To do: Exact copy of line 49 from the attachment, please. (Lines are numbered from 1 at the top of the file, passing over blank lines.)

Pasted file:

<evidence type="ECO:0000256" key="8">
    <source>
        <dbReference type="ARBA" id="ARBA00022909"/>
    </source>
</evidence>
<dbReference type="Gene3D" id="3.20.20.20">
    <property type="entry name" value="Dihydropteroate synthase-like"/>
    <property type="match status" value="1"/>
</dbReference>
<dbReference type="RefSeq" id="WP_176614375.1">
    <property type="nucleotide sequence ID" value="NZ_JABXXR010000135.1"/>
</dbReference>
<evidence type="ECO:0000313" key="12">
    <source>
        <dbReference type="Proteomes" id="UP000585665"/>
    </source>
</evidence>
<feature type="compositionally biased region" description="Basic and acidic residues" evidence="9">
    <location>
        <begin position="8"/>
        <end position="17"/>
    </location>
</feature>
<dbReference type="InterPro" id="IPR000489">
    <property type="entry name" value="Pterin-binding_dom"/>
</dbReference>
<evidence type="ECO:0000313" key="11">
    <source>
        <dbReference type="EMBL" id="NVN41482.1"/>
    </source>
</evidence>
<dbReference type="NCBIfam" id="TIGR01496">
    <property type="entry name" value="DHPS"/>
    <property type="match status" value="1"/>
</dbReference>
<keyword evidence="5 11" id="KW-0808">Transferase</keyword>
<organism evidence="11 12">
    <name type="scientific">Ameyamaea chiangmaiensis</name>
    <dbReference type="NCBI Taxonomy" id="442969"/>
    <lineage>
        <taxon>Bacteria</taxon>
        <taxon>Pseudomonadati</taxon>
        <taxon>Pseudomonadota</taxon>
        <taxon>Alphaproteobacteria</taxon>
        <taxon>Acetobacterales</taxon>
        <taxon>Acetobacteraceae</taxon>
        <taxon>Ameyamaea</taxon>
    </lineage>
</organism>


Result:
</organism>